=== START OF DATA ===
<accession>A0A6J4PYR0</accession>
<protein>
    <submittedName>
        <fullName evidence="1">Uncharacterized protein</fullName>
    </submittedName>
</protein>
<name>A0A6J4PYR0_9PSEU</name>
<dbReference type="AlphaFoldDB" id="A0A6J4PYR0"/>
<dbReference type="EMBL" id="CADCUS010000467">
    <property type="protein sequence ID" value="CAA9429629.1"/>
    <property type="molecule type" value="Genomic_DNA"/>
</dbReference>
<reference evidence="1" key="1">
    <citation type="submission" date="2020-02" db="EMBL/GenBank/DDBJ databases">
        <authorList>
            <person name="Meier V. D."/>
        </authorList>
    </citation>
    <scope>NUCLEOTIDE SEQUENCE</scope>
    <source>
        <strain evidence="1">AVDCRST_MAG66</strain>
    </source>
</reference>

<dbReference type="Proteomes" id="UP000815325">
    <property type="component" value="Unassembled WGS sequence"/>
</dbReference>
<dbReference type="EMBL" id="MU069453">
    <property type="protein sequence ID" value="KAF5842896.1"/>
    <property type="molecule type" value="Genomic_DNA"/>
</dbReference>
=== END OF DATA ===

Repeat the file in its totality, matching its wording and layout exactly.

<accession>A0A6J4PYR0</accession>
<protein>
    <submittedName>
        <fullName evidence="1">Uncharacterized protein</fullName>
    </submittedName>
</protein>
<name>A0A6J4PYR0_9PSEU</name>
<dbReference type="AlphaFoldDB" id="A0A6J4PYR0"/>
<dbReference type="EMBL" id="CADCUS010000467">
    <property type="protein sequence ID" value="CAA9429629.1"/>
    <property type="molecule type" value="Genomic_DNA"/>
</dbReference>
<reference evidence="1" key="1">
    <citation type="submission" date="2020-02" db="EMBL/GenBank/DDBJ databases">
        <authorList>
            <person name="Meier V. D."/>
        </authorList>
    </citation>
    <scope>NUCLEOTIDE SEQUENCE</scope>
    <source>
        <strain evidence="1">AVDCRST_MAG66</strain>
    </source>
</reference>

<dbReference type="Proteomes" id="UP000815325">
    <property type="component" value="Unassembled WGS sequence"/>
</dbReference>
<dbReference type="EMBL" id="MU069453">
    <property type="protein sequence ID" value="KAF5842896.1"/>
    <property type="molecule type" value="Genomic_DNA"/>
</dbReference>